Santos, John & Coro Folklorico / Para Ellos
Album: Para Ellos   Collection:World
Artist:Santos, John & Coro Folklorico   Added:Sep 2004
Label:Machete Records  

A-File Activity
Add Date: 2005-01-16 Pull Date: 2005-03-20 Charts: Reggae/World
Week Ending: Mar 20 Mar 6 Feb 27 Feb 6 Jan 23
Airplays: 2 1 2 1 3

Recent Airplay
1. Mar 19, 2005: At the Cafe Bohemian
Quise Hacer Un Recorrido
4. Feb 25, 2005: No Cover, No Minimum
Para Ellos
2. Mar 15, 2005: At the Cafe Bohemian
Maestro Mongo
5. Feb 22, 2005: At the Cafe Bohemian
Quise Hacer Un Recorrido
3. Mar 01, 2005: At the Cafe Bohemian
Los Rumberos
6. Feb 01, 2005: At the Cafe Bohemian
Quise Hacer Un Recorrido

Album Review
Alex Dunn
Reviewed 2004-12-28
Artist: John Santos y El Coro Folklorico Kindembo
Album: Para Ellos

Cuban roots music performed by local ensemble. This group focuses on the African roots of Cuban music, and their performances are quite similar to Cuban field recordings I’ve heard. These recordings serve a very valuable purpose in perpetuating a fascinating, beautiful, and improbable musical tradition. All the tracks are good. Slow tracks are more contemplative, faster ones more cheerful.

1) 90 bpm. Gũiro. Male chant, rattles, bells. Later, mixed chorus call and response.
2) 70/210 bpm Yambu. Very complex polyrhythms, mixed chorus chant and song, w/ male soloist. Dedicated to Mongo Santamaria. The rhythm and song form is an ancient form of the rumba.
3) 90 bpm. Bembe/ñongo. Similar to above, but lighter, simpler and faster. Female vocal soloist. Dedicated to Ogun, the Orisha (saint/god) of metal and divine justice.
4) 100 bpm Misa/palo. Syncretic melding of the Catholic funeral mass and Congolese funeral chants. Male soloist, mixed chorus. Subdued and simple but moving. Later, guitar enters.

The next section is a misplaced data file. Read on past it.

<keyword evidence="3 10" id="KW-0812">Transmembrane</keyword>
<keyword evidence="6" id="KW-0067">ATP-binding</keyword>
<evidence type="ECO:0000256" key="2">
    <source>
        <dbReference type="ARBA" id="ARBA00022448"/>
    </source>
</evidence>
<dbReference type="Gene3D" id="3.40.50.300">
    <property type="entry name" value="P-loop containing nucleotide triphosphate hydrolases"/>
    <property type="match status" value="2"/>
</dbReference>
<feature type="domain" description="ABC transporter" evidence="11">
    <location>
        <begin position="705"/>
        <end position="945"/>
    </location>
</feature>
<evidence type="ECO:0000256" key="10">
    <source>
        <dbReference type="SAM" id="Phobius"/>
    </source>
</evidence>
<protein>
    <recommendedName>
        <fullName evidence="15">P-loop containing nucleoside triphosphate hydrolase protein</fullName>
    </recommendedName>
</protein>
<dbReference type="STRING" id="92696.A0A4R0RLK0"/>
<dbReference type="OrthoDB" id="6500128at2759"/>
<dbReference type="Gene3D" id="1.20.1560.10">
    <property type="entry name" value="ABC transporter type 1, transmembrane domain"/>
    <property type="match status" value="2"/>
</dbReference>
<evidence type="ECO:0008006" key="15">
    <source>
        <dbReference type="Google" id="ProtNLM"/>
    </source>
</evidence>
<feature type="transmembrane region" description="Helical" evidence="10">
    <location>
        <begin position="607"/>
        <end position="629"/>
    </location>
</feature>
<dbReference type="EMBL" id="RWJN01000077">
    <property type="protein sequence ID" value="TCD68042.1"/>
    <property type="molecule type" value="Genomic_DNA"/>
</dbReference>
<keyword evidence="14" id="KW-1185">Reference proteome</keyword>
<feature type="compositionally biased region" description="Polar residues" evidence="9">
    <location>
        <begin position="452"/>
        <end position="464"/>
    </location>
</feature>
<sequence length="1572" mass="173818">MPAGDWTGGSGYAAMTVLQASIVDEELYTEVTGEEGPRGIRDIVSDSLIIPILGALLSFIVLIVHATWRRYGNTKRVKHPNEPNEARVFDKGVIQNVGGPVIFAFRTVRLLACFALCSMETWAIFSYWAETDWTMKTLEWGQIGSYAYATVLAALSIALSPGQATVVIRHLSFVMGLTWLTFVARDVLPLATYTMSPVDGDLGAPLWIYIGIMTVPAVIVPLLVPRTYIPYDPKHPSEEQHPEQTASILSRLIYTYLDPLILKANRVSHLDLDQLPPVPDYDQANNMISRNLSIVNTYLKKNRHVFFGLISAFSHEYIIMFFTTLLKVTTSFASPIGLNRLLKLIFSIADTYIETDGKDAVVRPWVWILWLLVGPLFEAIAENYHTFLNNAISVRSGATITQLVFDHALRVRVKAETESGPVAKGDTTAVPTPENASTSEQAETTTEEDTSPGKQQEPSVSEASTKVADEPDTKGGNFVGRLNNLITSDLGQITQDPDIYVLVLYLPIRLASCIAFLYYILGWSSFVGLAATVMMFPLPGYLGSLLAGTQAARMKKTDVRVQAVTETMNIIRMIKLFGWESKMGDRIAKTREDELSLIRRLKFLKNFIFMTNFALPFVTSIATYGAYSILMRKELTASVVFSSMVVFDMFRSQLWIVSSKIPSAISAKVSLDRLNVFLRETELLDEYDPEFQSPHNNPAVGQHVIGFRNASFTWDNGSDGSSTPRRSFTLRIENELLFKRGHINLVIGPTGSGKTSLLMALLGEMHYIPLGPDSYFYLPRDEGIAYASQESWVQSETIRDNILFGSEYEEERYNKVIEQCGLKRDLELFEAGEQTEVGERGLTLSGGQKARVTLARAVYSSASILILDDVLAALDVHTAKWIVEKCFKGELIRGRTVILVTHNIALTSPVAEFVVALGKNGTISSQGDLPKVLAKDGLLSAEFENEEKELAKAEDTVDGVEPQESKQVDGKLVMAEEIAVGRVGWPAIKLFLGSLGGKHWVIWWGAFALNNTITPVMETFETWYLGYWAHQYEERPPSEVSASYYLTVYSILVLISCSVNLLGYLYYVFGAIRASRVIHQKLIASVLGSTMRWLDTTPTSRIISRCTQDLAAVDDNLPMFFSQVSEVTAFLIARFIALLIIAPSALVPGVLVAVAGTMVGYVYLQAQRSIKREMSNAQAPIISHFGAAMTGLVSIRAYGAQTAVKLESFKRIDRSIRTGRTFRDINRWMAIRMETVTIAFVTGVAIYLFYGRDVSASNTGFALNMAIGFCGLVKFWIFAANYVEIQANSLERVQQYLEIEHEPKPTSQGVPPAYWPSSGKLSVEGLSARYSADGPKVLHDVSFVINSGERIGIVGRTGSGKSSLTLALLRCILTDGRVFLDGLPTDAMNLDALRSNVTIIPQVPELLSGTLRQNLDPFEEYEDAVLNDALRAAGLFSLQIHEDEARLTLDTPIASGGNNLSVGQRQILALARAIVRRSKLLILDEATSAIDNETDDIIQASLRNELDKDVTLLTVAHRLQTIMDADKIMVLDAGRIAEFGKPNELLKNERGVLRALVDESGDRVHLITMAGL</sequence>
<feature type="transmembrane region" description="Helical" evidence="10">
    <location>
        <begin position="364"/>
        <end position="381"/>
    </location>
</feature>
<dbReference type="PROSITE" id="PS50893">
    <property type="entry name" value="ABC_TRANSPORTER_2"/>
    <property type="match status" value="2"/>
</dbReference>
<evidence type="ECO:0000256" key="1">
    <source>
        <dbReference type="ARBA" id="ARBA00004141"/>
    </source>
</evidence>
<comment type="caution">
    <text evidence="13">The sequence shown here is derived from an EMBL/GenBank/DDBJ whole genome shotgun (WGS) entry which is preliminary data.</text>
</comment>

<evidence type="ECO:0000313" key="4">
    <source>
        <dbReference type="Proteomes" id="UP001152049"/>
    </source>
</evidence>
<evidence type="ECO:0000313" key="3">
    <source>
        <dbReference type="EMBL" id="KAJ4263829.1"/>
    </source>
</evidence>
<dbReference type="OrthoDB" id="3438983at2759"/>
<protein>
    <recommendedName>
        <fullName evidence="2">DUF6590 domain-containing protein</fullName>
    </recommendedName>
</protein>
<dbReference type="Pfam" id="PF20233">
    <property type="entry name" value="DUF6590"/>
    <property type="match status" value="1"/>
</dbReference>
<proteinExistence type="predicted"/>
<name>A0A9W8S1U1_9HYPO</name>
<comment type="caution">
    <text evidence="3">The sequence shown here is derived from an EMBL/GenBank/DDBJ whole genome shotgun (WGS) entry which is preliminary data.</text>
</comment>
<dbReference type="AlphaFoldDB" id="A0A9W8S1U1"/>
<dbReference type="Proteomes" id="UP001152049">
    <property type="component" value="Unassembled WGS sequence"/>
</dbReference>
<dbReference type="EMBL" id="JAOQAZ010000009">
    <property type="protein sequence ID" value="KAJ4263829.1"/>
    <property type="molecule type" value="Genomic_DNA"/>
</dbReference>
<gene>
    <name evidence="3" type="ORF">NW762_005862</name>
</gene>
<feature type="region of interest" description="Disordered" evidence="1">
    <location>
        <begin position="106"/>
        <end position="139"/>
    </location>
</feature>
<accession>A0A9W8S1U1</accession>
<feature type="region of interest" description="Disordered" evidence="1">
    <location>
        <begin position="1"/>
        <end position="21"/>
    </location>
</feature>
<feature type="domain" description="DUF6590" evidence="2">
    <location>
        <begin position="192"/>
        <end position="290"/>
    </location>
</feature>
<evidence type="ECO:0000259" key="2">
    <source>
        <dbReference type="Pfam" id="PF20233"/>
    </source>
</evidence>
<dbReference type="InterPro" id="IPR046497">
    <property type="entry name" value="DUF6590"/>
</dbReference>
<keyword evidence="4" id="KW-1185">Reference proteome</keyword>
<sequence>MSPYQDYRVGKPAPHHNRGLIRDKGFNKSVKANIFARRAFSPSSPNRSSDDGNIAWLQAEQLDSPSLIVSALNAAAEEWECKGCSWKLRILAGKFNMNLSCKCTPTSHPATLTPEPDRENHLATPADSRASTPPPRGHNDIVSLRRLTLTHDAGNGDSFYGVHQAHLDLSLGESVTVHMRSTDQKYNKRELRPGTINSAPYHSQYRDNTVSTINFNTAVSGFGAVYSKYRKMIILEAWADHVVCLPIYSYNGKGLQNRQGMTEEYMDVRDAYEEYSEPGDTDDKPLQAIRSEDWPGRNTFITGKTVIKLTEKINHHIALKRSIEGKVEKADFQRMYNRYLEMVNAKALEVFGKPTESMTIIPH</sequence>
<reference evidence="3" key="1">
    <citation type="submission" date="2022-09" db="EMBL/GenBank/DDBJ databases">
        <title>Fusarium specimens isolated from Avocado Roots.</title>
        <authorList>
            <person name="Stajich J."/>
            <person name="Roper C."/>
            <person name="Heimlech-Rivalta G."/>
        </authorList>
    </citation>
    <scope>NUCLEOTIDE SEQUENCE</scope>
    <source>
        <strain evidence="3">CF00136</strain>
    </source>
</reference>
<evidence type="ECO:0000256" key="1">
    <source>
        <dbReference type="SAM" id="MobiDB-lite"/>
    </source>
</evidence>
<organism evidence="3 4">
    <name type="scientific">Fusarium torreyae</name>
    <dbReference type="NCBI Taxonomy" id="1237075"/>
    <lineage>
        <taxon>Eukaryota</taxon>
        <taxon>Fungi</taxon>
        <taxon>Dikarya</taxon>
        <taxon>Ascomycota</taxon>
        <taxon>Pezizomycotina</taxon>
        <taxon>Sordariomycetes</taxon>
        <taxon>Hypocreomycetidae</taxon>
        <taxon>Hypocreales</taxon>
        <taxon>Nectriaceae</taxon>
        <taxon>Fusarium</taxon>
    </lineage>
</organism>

5) 110 bpm. Columbia. Highly complex 2 against 3 rhythms. Energetic and cheerful sounding. Male soloist. Lyrics about “amorous conquests” in Cuban provinces, i.e. “I got hos in different area codes.”
6) 120 bpm. Pergon/Rumba. Relatively clearer rhythms, with a cheerful call and response. Song form comes from street vendors.
7) 110 bpm. Rumba. Features Orestes Vilato on wood quinto and congos. Very nice soloing over incredibly complicated polyrhythms.
8) Rezos. Startlingly different. Male and female solists chanting rites of Santa Teresa/Oya. Sampled weather, bird, and vegetation sounds. Also solo drumming on bata, and some sort of pipe. Short track.
9) 70/140 bpm. Gaurapachaguèo. Male soloist, mixed chorus. Unusual, high pitched drums and rattles.
10) 90/180 bpm. Conga. Music of a parade/festival. Features trumpets Quinto, congas, bells. Shifting, fast-paced rhythms,
11) spoken word. A canto from the Santeria Egun tradition (Yoruban origin). Later with simple drums and female chorus.
12) 50/150 bpm. Short a capella song with socially conscious lyrics.

Alex D.

Track Listing
1. Elegua   7. Los Rumberos
2. Maestro Mongo   8. Santa Teresa
3. Ogun   9. La Cultura
4. Misa/Palo   10. Conga a Los Mayores
5. Quise Hacer Un Recorrido   11. Para Ellos
6. El Panadero   12. Tema Kindembo